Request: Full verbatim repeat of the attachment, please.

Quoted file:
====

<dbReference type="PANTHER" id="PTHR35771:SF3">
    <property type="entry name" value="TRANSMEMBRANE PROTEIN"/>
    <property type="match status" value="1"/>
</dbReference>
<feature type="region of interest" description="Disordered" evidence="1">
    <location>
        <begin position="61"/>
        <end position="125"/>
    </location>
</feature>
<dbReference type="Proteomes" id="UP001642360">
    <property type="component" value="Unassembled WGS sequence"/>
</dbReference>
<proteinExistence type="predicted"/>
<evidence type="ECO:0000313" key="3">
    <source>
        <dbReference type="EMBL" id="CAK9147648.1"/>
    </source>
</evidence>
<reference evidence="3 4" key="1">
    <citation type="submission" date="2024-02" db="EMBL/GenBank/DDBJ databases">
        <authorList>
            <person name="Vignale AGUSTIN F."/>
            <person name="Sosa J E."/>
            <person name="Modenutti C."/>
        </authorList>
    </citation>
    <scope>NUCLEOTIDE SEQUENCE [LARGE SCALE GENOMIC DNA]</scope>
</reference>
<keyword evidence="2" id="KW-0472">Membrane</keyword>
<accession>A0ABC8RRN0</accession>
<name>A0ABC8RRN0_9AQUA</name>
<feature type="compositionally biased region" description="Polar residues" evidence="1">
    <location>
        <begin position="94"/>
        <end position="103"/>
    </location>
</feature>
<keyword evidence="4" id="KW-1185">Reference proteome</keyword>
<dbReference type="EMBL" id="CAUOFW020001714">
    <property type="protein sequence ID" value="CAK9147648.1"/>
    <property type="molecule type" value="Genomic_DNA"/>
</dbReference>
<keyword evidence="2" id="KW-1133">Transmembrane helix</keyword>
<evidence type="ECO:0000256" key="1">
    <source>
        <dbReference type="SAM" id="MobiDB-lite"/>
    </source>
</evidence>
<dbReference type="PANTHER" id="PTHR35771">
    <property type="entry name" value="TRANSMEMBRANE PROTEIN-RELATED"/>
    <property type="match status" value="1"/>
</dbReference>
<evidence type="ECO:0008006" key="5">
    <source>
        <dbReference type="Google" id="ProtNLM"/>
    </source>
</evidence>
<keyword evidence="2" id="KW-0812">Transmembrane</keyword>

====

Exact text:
<dbReference type="PANTHER" id="PTHR35771:SF3">
    <property type="entry name" value="TRANSMEMBRANE PROTEIN"/>
    <property type="match status" value="1"/>
</dbReference>
<feature type="region of interest" description="Disordered" evidence="1">
    <location>
        <begin position="61"/>
        <end position="125"/>
    </location>
</feature>
<dbReference type="Proteomes" id="UP001642360">
    <property type="component" value="Unassembled WGS sequence"/>
</dbReference>
<proteinExistence type="predicted"/>
<evidence type="ECO:0000313" key="3">
    <source>
        <dbReference type="EMBL" id="CAK9147648.1"/>
    </source>
</evidence>
<reference evidence="3 4" key="1">
    <citation type="submission" date="2024-02" db="EMBL/GenBank/DDBJ databases">
        <authorList>
            <person name="Vignale AGUSTIN F."/>
            <person name="Sosa J E."/>
            <person name="Modenutti C."/>
        </authorList>
    </citation>
    <scope>NUCLEOTIDE SEQUENCE [LARGE SCALE GENOMIC DNA]</scope>
</reference>
<keyword evidence="2" id="KW-0472">Membrane</keyword>
<accession>A0ABC8RRN0</accession>
<name>A0ABC8RRN0_9AQUA</name>
<feature type="compositionally biased region" description="Polar residues" evidence="1">
    <location>
        <begin position="94"/>
        <end position="103"/>
    </location>
</feature>
<keyword evidence="4" id="KW-1185">Reference proteome</keyword>
<dbReference type="EMBL" id="CAUOFW020001714">
    <property type="protein sequence ID" value="CAK9147648.1"/>
    <property type="molecule type" value="Genomic_DNA"/>
</dbReference>
<keyword evidence="2" id="KW-1133">Transmembrane helix</keyword>
<evidence type="ECO:0000256" key="1">
    <source>
        <dbReference type="SAM" id="MobiDB-lite"/>
    </source>
</evidence>
<dbReference type="PANTHER" id="PTHR35771">
    <property type="entry name" value="TRANSMEMBRANE PROTEIN-RELATED"/>
    <property type="match status" value="1"/>
</dbReference>
<evidence type="ECO:0008006" key="5">
    <source>
        <dbReference type="Google" id="ProtNLM"/>
    </source>
</evidence>
<keyword evidence="2" id="KW-0812">Transmembrane</keyword>